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Positive Fashion: Was This The Most Sustainable Fashion Month Yet?

Posted on September 27 2019

Fashion Month has changed. 

Fashion Month once used to illicit images of Glamazons hailing cabs, sipping black coffee from disposable coffee cups and wearing a plethy of throw-away-fashion. From New York To Paris, London to Milan, it was always the same, 

There seems to have been a pendulum shift as of late, in which the common subconscious shared by the fashion community has switched on to bigger issues. 

Issues of, for example, a little thing called climate change. 

In the wake of the Climate Strike we attended last week, Beyond Retro is overjoyed the fashion world is becoming a little more conscious.

To celebrate, we have compiled a list of our favourite moments from the past fashion month - moments that made us rejoice, moments that made us laugh, moments that gave us hope - so that you can enjoy them with us.

Dior Replanted 164 Shoes Used In Paris Fashion Show

Dior opened Paris Fashion Week, exhibiting it's 2020 collection in a temporary grove comprising of 164 trees. Using such a large amount of trees for a 10-minute fashion show might not sound eco-friendly, but Dior has vowed to plant each of them in sustainability projects around Paris. This will enable them to continue growing in a natural environment. 

The trees came from nurseries in France, Germany and Italy and were tagged with the stories of their origins and explanations as to where they would be replanted after the show. The collection was certainly inspired by the natural world, featuring garments covered in botanical prints and florals. 

Many of the models also wore their hair in plaited braids, a hairstyle commonly associated with the 16-year-old Swedish environmentalist, Greta Thunberg. 

Dior at Paris Fashion Week.

Gucci’s Carbon-Neutral Vow

The fashion industry is, evidently, beginning to address its role in the climate crisis and this has reached its crux in Gucci's vow to go carbon-neutral.

Gucci's new strategy, which covers everything from its supply chains to fashion shows, is comprised of a mixture of minimization and straight out elimination.

"The more time that goes by, the more reports from the scientists are clear - the planet has gone too far", chief executive of Gucci Marco Bizzarri told the Guardian last week.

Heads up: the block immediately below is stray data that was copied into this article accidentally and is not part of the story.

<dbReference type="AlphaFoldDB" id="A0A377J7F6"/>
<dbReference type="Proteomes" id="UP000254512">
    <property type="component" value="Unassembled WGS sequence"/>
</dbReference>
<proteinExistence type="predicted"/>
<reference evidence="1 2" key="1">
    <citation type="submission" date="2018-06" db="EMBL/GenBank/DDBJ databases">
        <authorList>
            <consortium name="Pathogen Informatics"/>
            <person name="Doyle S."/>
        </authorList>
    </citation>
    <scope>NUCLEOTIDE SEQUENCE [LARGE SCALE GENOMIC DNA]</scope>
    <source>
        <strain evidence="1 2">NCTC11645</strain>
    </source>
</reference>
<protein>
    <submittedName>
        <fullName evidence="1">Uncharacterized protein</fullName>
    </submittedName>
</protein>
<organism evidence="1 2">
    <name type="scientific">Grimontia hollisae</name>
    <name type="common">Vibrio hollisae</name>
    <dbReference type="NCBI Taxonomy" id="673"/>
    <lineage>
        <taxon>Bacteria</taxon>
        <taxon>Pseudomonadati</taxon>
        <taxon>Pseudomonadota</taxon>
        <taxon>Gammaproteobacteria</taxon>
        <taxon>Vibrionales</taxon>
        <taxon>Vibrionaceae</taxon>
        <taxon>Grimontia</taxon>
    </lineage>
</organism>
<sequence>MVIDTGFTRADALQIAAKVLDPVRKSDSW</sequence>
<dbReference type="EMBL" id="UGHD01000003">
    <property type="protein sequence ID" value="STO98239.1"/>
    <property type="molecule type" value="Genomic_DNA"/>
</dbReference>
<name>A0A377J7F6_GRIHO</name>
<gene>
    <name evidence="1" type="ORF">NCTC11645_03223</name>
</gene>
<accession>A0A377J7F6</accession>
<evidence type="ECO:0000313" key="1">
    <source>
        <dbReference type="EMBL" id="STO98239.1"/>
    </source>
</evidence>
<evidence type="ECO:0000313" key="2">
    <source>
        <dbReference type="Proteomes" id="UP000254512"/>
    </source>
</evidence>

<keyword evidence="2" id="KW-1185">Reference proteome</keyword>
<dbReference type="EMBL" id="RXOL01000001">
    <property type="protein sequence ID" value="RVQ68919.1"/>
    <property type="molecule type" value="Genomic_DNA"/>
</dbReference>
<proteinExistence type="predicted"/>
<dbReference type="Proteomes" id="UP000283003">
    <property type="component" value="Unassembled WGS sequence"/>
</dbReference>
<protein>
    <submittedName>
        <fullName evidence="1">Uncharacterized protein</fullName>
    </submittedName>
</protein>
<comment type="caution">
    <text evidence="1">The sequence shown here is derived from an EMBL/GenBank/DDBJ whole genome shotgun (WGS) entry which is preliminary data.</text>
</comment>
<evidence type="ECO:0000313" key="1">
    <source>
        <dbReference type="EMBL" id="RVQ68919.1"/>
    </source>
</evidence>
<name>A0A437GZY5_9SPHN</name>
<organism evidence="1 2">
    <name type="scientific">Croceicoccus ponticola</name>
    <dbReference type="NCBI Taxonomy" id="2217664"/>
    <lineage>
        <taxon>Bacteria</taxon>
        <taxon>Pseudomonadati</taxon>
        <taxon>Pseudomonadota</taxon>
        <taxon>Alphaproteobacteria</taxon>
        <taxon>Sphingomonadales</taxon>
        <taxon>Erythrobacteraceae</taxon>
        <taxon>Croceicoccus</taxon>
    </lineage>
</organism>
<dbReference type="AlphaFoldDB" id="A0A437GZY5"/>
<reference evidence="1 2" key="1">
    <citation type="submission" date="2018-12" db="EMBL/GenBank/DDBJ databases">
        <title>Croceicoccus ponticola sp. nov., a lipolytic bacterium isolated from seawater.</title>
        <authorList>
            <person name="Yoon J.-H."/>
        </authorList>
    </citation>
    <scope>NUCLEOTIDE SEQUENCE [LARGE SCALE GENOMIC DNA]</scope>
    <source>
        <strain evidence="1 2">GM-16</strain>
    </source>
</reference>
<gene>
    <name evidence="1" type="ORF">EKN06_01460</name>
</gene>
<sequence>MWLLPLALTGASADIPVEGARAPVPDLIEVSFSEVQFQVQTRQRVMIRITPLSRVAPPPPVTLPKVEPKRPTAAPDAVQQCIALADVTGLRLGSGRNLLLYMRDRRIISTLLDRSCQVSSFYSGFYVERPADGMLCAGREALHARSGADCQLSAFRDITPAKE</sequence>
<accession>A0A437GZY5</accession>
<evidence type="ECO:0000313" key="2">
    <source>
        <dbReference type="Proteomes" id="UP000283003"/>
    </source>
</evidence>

Gucci is already making a positive impact on the fashion landscape - for its SS20 collection, shown for Milan Fashion Week, the set of the show will be used in the brand's shop windows. 

Gucci at Milan Fashion Week. 

The Green Carpet Fashion Awards in Milan

Milan's Fashion Week closed last Sunday with a party held to celebrate the industry's new engagement with sustainability, climate change, and social responsibility. 

Some memorable mentions of the night included Prada's Lorenzo Bertelli presenting an award to volunteer divers from Healthy Seas, a business devoted to cleaning the oceans from derelict plastic fishing nets and waste littering the waters, after announcing that Prada would launch a project called Prada Re-Nylon, a line of bags and backpacks made from the same plastic littering our oceans. 

The attendees also walked a sustainable floral green carpet made from recycled plastic.

Anna Wintour at The Green Carpet Fashion Awards.

Institute of Positive Fashion

The British Fashion council focused on a Positive Fashion initiative this London Fashion Week, providing a platform on which to celebrate designers and brands making a positive change.

Positive Fashion is led by 3 pillars: sustainability, equality, and diversity, craftsmanship and community. 

The British Fashion Council hopes that the Institue of Positive Fashion will accelerate progress made in all areas of suitability that will be impactful and lasting, by creating educational programs and campaigns aimed at both industry and the public. We love to see it!

London Fashion Week embraced sustainability, inclusivity and all other lovely things with its Positive Fashion exhibition, our inspiration behind this article.

The exhibition celebrates creativity, community, and diversity, something the fashion industry at large is beginning to celebrate more too. 

Extinction Rebellion at London Fashion Week. 

Stella McCartney

You can't talk about suistanability in fashion without talking about Stella McCartney. No other designer nor brand has tackled the sustainability issue as much as she. 

Stella McCartney made the vow at 12 to never use leather, fur or feathers in her work, opting instead for materials such as: mushroom leather, bioengineered spider silk and recycled ocean plastics. 

It is no surprise then, that she received the Groundbreaker Award at the Green Carpet Awards. 

In her speech, she went through those personal reasons which made her embrace a responsible lifestyle. “I was brought up a vegetarian in the countryside by two socially conscious parents,” she said. She went on to urge the fashion community to share its knowledge and experiences: “Sustainability is today a global open workshop, an ongoing process propelled forward by trials and errors. The definitive solutions have yet to come—that’s why the conversation has to be circular, with as many players as possible taking part in the debate.”

Stella McCartney SS20 collection. 

 To discover more sustainable news, read our Guide to Sustainability and Self-Care for Autumn and don't forget that shopping second-hand is one of the simplest ways to reduce your carbon footprint.

Words Chardonnay West